The Lost Letters of an Imprisoned Queen Have Been Decrypted After 400 Years

Mary, Queen of Scots' letters were decoded by a team of codebreakers in a discovery described as a "a literary and historical sensation."
Mary Queen of Scots
Mary Queen of Scots. Image: mikroman6 via Getty Images
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Deep in the digital archives of France’s national library, a collection of letters scratched out in unusual symbols were sitting neglected in a mislabeled folder until a trio of unlikely codebreakers—a computer scientist, a musician, and a physicist—revealed their historic origin, a feat that’s being publicized in a new study.

Using a code breaking algorithm and manual analysis, the team led by computer scientist George Lasry were able to decode the forgotten letters and identify them as the lost writings from Mary Queen of Scots (or, Mary Stuart) in the years leading up to her beheading in 1587. 


In the 57 letters that Lasry and colleagues decoded as part of the DECRYPT project, 50,000 previously unknown words were added to the historical canon. The findings were published Tuesday in the journal Cryptologia

The writings reveal new insight on subjects like Stuart’s imprisonment by her cousin Queen Elizabeth I, negotiations for her release, and distress over her son James’ (later, King James I of England) abduction. 

While humans have been breaking codes as long as they’ve been in use, Lasry told Motherboard in an email that the use of a computer algorithm to start the ball rolling is a huge asset.

“Historically, such codes were solved manually, with a lot of try-and-error…[but] this could take from days or weeks up to months to never,” Lasry said. “The computerized process is in a sense similar to the manual one, except that we are doing it mechanically, less relying on human intuition.”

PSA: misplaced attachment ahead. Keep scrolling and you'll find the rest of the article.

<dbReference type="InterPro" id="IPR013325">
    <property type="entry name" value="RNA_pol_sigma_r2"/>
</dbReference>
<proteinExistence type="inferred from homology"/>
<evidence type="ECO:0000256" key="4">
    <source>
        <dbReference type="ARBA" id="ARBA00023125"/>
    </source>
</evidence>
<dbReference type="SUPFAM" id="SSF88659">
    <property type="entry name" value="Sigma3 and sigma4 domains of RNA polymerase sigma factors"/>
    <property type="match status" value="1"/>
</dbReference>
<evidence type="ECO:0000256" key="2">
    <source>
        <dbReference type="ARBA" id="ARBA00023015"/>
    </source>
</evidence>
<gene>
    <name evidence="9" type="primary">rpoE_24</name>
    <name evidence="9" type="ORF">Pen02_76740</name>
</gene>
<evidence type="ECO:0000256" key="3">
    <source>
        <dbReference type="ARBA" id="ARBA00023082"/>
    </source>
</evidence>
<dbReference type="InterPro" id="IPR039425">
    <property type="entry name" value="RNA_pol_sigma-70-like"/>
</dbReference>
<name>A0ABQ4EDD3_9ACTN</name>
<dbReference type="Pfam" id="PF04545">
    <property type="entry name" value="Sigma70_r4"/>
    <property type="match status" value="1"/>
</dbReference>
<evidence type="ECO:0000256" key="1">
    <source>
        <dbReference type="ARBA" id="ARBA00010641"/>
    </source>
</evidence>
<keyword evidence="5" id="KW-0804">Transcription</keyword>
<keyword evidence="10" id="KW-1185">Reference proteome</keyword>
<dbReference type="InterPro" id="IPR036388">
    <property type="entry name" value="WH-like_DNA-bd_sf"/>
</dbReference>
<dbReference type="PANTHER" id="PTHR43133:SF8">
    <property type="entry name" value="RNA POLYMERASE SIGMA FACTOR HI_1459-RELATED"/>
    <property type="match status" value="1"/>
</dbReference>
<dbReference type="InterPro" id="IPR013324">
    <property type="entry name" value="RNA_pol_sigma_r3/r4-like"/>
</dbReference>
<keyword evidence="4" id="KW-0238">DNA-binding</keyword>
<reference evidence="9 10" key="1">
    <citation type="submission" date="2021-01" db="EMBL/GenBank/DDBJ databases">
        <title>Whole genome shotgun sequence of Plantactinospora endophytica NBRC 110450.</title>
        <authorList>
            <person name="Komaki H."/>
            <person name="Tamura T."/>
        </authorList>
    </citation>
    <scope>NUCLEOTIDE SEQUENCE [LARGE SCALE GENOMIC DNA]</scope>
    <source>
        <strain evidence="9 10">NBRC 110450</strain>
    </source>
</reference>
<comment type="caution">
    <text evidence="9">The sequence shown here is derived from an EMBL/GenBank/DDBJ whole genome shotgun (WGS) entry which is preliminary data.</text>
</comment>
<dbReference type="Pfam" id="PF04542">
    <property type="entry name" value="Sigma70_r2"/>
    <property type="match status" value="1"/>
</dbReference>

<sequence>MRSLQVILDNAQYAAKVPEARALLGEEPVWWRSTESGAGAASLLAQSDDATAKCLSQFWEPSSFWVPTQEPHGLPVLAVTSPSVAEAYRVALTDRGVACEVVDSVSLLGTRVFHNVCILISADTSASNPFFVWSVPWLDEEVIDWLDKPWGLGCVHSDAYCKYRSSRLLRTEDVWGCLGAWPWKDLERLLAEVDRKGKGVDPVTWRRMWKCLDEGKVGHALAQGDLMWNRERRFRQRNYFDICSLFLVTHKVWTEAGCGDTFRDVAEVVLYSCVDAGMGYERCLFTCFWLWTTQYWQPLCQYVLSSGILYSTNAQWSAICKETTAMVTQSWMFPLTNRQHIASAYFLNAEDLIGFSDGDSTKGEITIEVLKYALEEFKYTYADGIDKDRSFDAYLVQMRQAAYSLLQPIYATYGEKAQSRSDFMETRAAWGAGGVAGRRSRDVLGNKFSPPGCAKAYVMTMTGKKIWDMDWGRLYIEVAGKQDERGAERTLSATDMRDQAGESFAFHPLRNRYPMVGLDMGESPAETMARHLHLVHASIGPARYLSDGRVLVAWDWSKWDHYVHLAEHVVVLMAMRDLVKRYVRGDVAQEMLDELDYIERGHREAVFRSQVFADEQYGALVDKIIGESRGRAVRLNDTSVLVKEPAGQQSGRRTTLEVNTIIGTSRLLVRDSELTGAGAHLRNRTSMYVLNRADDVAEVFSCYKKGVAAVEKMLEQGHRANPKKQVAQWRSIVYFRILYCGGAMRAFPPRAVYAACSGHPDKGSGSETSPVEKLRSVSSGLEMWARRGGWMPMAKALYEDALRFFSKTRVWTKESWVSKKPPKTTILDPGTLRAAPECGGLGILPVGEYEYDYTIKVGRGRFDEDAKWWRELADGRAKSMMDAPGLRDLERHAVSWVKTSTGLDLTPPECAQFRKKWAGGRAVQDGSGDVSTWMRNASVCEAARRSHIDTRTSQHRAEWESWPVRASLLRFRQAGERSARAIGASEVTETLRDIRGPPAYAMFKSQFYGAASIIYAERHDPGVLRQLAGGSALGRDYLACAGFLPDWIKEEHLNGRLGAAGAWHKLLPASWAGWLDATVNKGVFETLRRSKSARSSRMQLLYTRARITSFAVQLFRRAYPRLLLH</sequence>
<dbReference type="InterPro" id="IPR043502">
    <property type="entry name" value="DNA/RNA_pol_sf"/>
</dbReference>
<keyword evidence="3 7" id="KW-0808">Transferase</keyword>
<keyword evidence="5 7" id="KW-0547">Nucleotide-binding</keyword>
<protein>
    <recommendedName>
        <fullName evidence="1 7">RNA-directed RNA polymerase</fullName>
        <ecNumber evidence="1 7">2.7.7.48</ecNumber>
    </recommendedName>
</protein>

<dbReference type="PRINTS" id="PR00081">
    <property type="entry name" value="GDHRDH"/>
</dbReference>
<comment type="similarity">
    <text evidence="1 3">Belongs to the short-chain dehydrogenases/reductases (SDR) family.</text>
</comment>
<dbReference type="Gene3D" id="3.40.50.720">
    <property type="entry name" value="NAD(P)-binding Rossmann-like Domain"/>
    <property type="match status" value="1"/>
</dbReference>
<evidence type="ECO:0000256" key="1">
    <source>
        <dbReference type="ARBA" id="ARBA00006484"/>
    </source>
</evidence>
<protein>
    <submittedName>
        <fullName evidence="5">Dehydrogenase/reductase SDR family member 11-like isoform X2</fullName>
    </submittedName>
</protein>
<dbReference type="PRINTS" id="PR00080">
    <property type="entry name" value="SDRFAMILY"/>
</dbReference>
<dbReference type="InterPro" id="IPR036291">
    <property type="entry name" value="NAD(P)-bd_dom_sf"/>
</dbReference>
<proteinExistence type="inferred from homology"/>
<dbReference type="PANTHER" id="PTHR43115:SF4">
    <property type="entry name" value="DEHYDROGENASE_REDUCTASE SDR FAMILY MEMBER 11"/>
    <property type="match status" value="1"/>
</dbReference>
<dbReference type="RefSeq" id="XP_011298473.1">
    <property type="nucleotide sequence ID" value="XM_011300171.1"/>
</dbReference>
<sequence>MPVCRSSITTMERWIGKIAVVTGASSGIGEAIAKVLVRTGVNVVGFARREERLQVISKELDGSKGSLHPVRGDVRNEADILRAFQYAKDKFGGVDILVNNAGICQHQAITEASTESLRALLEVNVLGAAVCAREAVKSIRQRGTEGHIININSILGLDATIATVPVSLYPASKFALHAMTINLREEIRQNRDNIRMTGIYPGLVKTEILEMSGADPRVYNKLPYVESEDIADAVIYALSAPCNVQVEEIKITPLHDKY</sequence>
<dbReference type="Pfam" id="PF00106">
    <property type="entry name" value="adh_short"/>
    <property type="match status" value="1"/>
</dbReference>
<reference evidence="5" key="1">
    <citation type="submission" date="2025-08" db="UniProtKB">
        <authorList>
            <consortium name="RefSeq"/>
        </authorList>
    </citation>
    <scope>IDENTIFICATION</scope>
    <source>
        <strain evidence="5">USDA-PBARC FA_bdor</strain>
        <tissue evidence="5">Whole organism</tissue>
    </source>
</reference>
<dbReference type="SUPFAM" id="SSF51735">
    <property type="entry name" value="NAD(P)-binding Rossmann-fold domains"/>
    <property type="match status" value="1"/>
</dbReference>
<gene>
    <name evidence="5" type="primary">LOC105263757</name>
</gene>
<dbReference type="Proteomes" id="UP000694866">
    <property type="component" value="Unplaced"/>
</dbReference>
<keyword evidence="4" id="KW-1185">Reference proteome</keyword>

While the code used in Stuart’s letters was relatively complex, the authors wrote in the study that it still followed a typical pattern of the time which included using homophones (non-word symbols used to represent letters in the alphabet) and a nomenclature (symbols representing commonly used names or words.) 

In the paper, the authors wrote that these symbols could include “geometrical shapes, Latin or Greek letters, alchemy and astronomy symbols, letter variants, and Arabic figures.”


To begin deciphering these letters, the team’s algorithm began by approximating the deciphering of Stuart’s letters to solving a problem of optimization. In other words, solving how to get increasingly close to a readable solution by producing and then refining random keys. In particular, the algorithm was working to crack the code on the homophones used in the cipher and left decoding the nomenclature to human hands. 

Using this method, the team was astonished to discover the identity of the writer, which they further confirmed by comparing it to samples of already deciphered letters from Stuart. 

“This discovery is a literary and historical sensation,” said preeminent Mary Stuart historian, John Guy, in a statement. “This is the most important new find on Mary Queen of Scots for 100 years.”

Coincidentally, it was previously deciphered letters from Stuart on the topic of her cousin, including an alleged assassination plan, that would eventually lead to Stuart’s beheading in 1587.

Now that these lost letters have been brought to light, Lasry and colleagues hope that efforts to further understand and contextualize them can be undertaken. With already 50,000 new words ready for analysis, the team hope to collaborate with historians on these deciphered letters to include them in an annotated book to better understand Stuart’s years in captivity.